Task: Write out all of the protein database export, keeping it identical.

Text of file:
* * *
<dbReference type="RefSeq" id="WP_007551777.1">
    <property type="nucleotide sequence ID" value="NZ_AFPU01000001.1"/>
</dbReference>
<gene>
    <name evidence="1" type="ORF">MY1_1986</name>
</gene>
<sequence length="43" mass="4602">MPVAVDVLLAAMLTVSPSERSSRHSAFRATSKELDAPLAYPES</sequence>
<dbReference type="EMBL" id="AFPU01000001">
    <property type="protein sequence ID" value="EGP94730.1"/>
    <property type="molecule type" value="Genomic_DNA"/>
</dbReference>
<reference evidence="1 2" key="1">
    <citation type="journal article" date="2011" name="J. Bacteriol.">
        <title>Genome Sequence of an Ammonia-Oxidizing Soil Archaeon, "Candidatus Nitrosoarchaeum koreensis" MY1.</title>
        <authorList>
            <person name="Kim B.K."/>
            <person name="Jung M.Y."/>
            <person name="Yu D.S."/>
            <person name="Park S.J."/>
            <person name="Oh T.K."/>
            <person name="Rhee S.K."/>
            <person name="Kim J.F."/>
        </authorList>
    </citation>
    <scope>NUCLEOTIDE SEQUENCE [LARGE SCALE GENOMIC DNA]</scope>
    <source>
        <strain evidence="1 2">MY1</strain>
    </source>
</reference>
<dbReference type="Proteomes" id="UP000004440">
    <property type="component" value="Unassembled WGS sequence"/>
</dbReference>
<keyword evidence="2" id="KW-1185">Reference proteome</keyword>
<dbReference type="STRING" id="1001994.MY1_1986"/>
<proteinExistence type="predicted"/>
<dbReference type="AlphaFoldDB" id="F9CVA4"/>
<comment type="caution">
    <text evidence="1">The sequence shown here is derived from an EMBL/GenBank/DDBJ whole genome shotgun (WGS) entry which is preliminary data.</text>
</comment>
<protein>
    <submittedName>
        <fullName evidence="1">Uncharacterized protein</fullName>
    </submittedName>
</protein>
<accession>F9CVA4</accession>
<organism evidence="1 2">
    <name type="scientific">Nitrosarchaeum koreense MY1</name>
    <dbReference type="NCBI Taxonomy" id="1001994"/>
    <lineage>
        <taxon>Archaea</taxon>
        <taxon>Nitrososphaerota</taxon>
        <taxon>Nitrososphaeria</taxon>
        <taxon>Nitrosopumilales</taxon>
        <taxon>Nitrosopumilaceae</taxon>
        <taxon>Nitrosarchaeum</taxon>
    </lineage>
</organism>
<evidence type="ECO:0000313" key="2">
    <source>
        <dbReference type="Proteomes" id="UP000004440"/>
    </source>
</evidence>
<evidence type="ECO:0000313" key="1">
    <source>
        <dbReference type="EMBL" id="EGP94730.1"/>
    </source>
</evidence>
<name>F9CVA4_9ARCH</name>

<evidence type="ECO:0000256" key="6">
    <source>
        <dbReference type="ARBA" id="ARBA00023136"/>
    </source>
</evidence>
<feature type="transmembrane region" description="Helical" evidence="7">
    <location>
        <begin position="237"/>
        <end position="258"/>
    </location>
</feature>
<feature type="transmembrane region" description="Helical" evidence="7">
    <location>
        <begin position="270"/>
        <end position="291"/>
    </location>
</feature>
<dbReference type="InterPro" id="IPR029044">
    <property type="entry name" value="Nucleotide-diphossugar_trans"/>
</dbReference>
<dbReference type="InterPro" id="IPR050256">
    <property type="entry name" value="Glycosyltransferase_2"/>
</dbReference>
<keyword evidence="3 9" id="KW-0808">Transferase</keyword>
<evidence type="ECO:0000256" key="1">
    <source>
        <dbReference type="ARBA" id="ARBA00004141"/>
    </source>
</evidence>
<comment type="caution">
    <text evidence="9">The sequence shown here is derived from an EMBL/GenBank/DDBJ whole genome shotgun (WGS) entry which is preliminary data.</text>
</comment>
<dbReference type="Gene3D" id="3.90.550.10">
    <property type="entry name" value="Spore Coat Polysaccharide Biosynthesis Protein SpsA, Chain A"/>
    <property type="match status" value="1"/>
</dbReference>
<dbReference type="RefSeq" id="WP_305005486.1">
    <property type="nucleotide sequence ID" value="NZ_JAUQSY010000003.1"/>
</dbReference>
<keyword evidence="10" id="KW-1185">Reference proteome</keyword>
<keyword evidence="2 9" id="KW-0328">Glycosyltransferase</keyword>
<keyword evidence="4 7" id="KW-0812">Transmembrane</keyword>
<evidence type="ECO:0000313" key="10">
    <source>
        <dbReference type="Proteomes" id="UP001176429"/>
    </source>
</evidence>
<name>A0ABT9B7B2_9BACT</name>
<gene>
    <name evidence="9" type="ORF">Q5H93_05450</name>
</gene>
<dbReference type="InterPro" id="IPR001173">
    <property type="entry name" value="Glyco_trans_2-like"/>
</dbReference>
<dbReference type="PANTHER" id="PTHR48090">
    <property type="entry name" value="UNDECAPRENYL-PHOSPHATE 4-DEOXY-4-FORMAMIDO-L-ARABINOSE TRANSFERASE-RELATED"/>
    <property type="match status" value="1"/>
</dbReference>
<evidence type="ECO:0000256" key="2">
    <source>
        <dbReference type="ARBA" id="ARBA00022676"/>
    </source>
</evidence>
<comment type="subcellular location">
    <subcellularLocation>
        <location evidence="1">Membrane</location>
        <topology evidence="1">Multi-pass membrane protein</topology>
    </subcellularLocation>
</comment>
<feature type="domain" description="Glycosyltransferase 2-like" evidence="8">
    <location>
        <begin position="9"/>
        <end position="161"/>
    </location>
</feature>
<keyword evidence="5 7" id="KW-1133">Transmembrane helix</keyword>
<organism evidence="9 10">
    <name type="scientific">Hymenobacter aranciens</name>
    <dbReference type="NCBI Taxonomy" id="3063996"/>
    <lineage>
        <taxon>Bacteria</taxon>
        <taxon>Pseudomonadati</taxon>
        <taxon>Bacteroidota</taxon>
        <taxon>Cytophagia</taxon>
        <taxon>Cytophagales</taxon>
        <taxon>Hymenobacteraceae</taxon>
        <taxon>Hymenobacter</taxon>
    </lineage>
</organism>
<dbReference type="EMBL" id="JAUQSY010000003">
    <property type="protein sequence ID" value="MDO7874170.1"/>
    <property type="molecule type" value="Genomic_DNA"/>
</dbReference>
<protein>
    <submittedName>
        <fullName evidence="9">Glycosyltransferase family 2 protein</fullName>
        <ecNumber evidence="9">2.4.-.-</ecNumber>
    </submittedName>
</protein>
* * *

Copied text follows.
<dbReference type="RefSeq" id="WP_007551777.1">
    <property type="nucleotide sequence ID" value="NZ_AFPU01000001.1"/>
</dbReference>
<gene>
    <name evidence="1" type="ORF">MY1_1986</name>
</gene>
<sequence length="43" mass="4602">MPVAVDVLLAAMLTVSPSERSSRHSAFRATSKELDAPLAYPES</sequence>
<dbReference type="EMBL" id="AFPU01000001">
    <property type="protein sequence ID" value="EGP94730.1"/>
    <property type="molecule type" value="Genomic_DNA"/>
</dbReference>
<reference evidence="1 2" key="1">
    <citation type="journal article" date="2011" name="J. Bacteriol.">
        <title>Genome Sequence of an Ammonia-Oxidizing Soil Archaeon, "Candidatus Nitrosoarchaeum koreensis" MY1.</title>
        <authorList>
            <person name="Kim B.K."/>
            <person name="Jung M.Y."/>
            <person name="Yu D.S."/>
            <person name="Park S.J."/>
            <person name="Oh T.K."/>
            <person name="Rhee S.K."/>
            <person name="Kim J.F."/>
        </authorList>
    </citation>
    <scope>NUCLEOTIDE SEQUENCE [LARGE SCALE GENOMIC DNA]</scope>
    <source>
        <strain evidence="1 2">MY1</strain>
    </source>
</reference>
<dbReference type="Proteomes" id="UP000004440">
    <property type="component" value="Unassembled WGS sequence"/>
</dbReference>
<keyword evidence="2" id="KW-1185">Reference proteome</keyword>
<dbReference type="STRING" id="1001994.MY1_1986"/>
<proteinExistence type="predicted"/>
<dbReference type="AlphaFoldDB" id="F9CVA4"/>
<comment type="caution">
    <text evidence="1">The sequence shown here is derived from an EMBL/GenBank/DDBJ whole genome shotgun (WGS) entry which is preliminary data.</text>
</comment>
<protein>
    <submittedName>
        <fullName evidence="1">Uncharacterized protein</fullName>
    </submittedName>
</protein>
<accession>F9CVA4</accession>
<organism evidence="1 2">
    <name type="scientific">Nitrosarchaeum koreense MY1</name>
    <dbReference type="NCBI Taxonomy" id="1001994"/>
    <lineage>
        <taxon>Archaea</taxon>
        <taxon>Nitrososphaerota</taxon>
        <taxon>Nitrososphaeria</taxon>
        <taxon>Nitrosopumilales</taxon>
        <taxon>Nitrosopumilaceae</taxon>
        <taxon>Nitrosarchaeum</taxon>
    </lineage>
</organism>
<evidence type="ECO:0000313" key="2">
    <source>
        <dbReference type="Proteomes" id="UP000004440"/>
    </source>
</evidence>
<evidence type="ECO:0000313" key="1">
    <source>
        <dbReference type="EMBL" id="EGP94730.1"/>
    </source>
</evidence>
<name>F9CVA4_9ARCH</name>

<evidence type="ECO:0000256" key="6">
    <source>
        <dbReference type="ARBA" id="ARBA00023136"/>
    </source>
</evidence>
<feature type="transmembrane region" description="Helical" evidence="7">
    <location>
        <begin position="237"/>
        <end position="258"/>
    </location>
</feature>
<feature type="transmembrane region" description="Helical" evidence="7">
    <location>
        <begin position="270"/>
        <end position="291"/>
    </location>
</feature>
<dbReference type="InterPro" id="IPR029044">
    <property type="entry name" value="Nucleotide-diphossugar_trans"/>
</dbReference>
<dbReference type="InterPro" id="IPR050256">
    <property type="entry name" value="Glycosyltransferase_2"/>
</dbReference>
<keyword evidence="3 9" id="KW-0808">Transferase</keyword>
<evidence type="ECO:0000256" key="1">
    <source>
        <dbReference type="ARBA" id="ARBA00004141"/>
    </source>
</evidence>
<comment type="caution">
    <text evidence="9">The sequence shown here is derived from an EMBL/GenBank/DDBJ whole genome shotgun (WGS) entry which is preliminary data.</text>
</comment>
<dbReference type="Gene3D" id="3.90.550.10">
    <property type="entry name" value="Spore Coat Polysaccharide Biosynthesis Protein SpsA, Chain A"/>
    <property type="match status" value="1"/>
</dbReference>
<dbReference type="RefSeq" id="WP_305005486.1">
    <property type="nucleotide sequence ID" value="NZ_JAUQSY010000003.1"/>
</dbReference>
<keyword evidence="10" id="KW-1185">Reference proteome</keyword>
<keyword evidence="2 9" id="KW-0328">Glycosyltransferase</keyword>
<keyword evidence="4 7" id="KW-0812">Transmembrane</keyword>
<evidence type="ECO:0000313" key="10">
    <source>
        <dbReference type="Proteomes" id="UP001176429"/>
    </source>
</evidence>
<name>A0ABT9B7B2_9BACT</name>
<gene>
    <name evidence="9" type="ORF">Q5H93_05450</name>
</gene>
<dbReference type="InterPro" id="IPR001173">
    <property type="entry name" value="Glyco_trans_2-like"/>
</dbReference>
<dbReference type="PANTHER" id="PTHR48090">
    <property type="entry name" value="UNDECAPRENYL-PHOSPHATE 4-DEOXY-4-FORMAMIDO-L-ARABINOSE TRANSFERASE-RELATED"/>
    <property type="match status" value="1"/>
</dbReference>
<evidence type="ECO:0000256" key="2">
    <source>
        <dbReference type="ARBA" id="ARBA00022676"/>
    </source>
</evidence>
<comment type="subcellular location">
    <subcellularLocation>
        <location evidence="1">Membrane</location>
        <topology evidence="1">Multi-pass membrane protein</topology>
    </subcellularLocation>
</comment>
<feature type="domain" description="Glycosyltransferase 2-like" evidence="8">
    <location>
        <begin position="9"/>
        <end position="161"/>
    </location>
</feature>
<keyword evidence="5 7" id="KW-1133">Transmembrane helix</keyword>
<organism evidence="9 10">
    <name type="scientific">Hymenobacter aranciens</name>
    <dbReference type="NCBI Taxonomy" id="3063996"/>
    <lineage>
        <taxon>Bacteria</taxon>
        <taxon>Pseudomonadati</taxon>
        <taxon>Bacteroidota</taxon>
        <taxon>Cytophagia</taxon>
        <taxon>Cytophagales</taxon>
        <taxon>Hymenobacteraceae</taxon>
        <taxon>Hymenobacter</taxon>
    </lineage>
</organism>
<dbReference type="EMBL" id="JAUQSY010000003">
    <property type="protein sequence ID" value="MDO7874170.1"/>
    <property type="molecule type" value="Genomic_DNA"/>
</dbReference>
<protein>
    <submittedName>
        <fullName evidence="9">Glycosyltransferase family 2 protein</fullName>
        <ecNumber evidence="9">2.4.-.-</ecNumber>
    </submittedName>
</protein>